Windows firewall: Overhead or additional protection?

Too many times the value of built-in firewalls may be overlooked. In the course of administering servers, I’ve generally preferred to use firewalls via an appliance to dictate traffic patterns at the network level. Using firewalls, namely Windows firewall, that comes built-in with operating systems, I have generally preferred not to use. So much so, that I have committed to memory the command on modern Windows systems to disable the firewall service for all profiles:

netsh advfirewall set allprofiles state off

Read the entire post at the Network Administrator blog at TechRepublic.



3 responses to this post.

  1. Hi Rick,

    In my opinion, built in windows firewall is as useless as they come. In past 10 years, I have yet to see windows firewall do what it is suppose to do but so far all I’ve seen is it affecting production environment with blocked AD services, DNS not functioning properly because of it, not being able to join AD domain… I know, you can open those ports and get things to work but shouldn’t an intelligent OS/end point firewall already know the OS it is installed on needs to function?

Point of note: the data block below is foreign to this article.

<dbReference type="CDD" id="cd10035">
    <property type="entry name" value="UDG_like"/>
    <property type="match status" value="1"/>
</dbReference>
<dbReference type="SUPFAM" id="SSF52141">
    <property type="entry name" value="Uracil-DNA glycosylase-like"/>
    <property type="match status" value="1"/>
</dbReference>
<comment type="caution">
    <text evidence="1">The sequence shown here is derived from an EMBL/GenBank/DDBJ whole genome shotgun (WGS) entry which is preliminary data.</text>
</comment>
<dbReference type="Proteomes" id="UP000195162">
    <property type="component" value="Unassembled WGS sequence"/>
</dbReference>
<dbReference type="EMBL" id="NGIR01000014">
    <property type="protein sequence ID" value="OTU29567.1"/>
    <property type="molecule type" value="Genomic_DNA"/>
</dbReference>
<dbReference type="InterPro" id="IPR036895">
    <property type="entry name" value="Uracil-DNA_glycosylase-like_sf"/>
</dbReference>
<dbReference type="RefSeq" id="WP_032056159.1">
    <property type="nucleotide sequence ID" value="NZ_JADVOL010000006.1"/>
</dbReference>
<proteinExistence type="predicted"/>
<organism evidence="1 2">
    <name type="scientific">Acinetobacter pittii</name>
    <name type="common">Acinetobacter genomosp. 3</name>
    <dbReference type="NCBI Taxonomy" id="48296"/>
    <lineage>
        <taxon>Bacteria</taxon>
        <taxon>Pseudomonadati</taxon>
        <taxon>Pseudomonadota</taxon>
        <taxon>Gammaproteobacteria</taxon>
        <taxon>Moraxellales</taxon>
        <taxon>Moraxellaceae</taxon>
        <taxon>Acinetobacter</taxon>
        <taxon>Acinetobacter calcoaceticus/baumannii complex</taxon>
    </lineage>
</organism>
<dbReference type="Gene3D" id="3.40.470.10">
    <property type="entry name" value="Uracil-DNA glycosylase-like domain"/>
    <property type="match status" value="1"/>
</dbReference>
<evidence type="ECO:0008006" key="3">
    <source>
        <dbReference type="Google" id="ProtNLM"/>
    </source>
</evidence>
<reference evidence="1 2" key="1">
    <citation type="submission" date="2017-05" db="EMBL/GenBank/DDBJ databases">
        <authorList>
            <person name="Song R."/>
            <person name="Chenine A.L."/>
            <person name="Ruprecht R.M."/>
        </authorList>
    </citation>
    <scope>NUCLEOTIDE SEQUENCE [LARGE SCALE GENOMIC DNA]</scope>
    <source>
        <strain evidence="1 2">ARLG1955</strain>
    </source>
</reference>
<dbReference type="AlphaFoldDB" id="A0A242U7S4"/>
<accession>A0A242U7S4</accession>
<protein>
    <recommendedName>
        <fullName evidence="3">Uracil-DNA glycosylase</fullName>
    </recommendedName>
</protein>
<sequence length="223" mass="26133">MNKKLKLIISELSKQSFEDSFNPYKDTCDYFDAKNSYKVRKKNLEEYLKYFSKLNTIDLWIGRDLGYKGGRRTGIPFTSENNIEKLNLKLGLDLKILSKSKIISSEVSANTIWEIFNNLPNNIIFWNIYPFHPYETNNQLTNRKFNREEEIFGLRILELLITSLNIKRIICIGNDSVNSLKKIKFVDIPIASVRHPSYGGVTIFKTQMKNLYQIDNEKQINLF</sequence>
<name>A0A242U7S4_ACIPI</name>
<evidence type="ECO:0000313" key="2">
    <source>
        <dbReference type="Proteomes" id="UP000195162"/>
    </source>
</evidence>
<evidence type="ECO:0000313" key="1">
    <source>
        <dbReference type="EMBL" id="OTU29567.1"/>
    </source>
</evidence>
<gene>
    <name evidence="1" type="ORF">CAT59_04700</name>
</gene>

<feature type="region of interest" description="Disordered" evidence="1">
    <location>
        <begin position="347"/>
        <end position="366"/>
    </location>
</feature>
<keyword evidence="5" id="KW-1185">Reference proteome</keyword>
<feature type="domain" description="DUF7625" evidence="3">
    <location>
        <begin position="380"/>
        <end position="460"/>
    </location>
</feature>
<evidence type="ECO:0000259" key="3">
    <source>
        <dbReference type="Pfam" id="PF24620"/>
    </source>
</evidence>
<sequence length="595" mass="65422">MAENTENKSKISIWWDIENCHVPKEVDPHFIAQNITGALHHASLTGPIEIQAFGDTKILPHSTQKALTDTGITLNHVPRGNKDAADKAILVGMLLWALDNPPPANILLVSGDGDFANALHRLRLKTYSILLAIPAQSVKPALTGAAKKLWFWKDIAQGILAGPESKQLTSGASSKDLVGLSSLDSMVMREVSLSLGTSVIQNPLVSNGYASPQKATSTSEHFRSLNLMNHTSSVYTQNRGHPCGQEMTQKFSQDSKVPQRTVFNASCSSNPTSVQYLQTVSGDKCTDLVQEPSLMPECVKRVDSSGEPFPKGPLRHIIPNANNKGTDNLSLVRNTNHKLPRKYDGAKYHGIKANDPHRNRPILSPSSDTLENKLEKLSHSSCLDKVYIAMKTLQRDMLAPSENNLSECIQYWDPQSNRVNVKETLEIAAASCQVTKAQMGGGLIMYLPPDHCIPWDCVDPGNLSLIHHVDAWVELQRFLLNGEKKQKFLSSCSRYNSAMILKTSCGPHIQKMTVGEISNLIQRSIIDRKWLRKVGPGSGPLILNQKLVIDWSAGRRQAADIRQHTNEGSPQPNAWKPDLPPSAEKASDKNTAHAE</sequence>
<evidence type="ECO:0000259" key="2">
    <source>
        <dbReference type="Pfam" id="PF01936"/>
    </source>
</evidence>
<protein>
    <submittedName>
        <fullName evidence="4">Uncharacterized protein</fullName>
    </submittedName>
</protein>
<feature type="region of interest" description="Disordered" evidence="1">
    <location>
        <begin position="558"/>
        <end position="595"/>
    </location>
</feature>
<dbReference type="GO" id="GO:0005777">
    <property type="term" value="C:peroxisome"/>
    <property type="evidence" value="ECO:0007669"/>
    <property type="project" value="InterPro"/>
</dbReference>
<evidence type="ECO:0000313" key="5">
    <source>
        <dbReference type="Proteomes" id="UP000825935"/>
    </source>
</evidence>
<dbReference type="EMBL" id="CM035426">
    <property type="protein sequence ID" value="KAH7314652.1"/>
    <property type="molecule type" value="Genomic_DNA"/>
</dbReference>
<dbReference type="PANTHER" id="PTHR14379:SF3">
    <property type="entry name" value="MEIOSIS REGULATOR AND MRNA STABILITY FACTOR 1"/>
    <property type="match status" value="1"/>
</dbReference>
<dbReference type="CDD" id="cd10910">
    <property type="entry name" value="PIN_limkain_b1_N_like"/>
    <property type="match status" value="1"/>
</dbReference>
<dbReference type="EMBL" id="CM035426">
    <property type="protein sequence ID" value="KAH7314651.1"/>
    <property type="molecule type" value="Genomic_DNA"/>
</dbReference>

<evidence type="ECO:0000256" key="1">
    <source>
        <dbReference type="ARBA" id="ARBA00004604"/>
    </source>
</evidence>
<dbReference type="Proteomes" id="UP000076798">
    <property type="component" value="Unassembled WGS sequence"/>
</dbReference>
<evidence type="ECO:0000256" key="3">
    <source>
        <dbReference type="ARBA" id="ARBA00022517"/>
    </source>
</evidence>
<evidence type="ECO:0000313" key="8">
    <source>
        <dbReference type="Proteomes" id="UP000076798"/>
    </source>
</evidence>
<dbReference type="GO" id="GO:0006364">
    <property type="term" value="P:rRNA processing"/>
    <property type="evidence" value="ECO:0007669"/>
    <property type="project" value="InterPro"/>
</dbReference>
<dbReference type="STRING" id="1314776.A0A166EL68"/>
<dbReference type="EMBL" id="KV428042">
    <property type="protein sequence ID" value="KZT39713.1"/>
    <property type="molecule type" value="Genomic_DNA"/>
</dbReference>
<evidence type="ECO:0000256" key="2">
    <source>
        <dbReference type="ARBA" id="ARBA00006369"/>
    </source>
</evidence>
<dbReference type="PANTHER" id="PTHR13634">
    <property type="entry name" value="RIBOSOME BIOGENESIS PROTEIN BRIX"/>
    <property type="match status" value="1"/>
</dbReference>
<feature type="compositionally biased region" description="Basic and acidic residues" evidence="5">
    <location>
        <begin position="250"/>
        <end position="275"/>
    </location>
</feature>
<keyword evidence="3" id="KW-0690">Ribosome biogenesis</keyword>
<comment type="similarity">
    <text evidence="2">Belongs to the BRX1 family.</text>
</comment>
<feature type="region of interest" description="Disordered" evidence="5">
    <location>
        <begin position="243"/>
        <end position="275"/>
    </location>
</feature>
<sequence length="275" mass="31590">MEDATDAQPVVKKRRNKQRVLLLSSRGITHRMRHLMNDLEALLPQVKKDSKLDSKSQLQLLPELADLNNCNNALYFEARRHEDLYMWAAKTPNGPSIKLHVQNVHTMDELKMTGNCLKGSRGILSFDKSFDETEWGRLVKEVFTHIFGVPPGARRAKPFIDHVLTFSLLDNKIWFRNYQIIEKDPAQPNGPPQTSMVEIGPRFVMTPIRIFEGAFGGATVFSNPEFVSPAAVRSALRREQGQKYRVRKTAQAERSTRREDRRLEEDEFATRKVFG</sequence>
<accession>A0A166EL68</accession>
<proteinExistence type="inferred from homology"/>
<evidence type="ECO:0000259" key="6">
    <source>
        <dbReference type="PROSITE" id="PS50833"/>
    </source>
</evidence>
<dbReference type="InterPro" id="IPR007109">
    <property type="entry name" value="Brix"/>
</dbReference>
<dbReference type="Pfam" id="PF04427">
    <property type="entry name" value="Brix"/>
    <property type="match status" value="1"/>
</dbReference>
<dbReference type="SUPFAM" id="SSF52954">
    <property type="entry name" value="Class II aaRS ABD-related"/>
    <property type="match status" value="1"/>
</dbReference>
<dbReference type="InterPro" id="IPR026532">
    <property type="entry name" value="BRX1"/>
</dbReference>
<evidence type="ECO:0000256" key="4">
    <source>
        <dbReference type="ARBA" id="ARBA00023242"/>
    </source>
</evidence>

I’ve even seen techs troubleshoot an issue to death and at the end you find out it was the windows firewall. So, I have made it a ritual as well to disable windows firewall on new systems first thing since the time of windows xp pro sp2.



  2. I’m not necessarily disagreeing with you, as most of the time we end up disabling it. As I said, I committed the disabling of Windows Firewall to memory.


  3. Posted by DaveUK on August 27, 2010 at 6:22 pm

    There is a big difference between deciding to turn off a built-in firewall on a server/production machine vs. a home user turning it off (bearing in mind that many home users do not have any other form of protection against unsolicited inbound connections).

    Let’s be clear that home users should not turn the firewall off unless they know what their doing!


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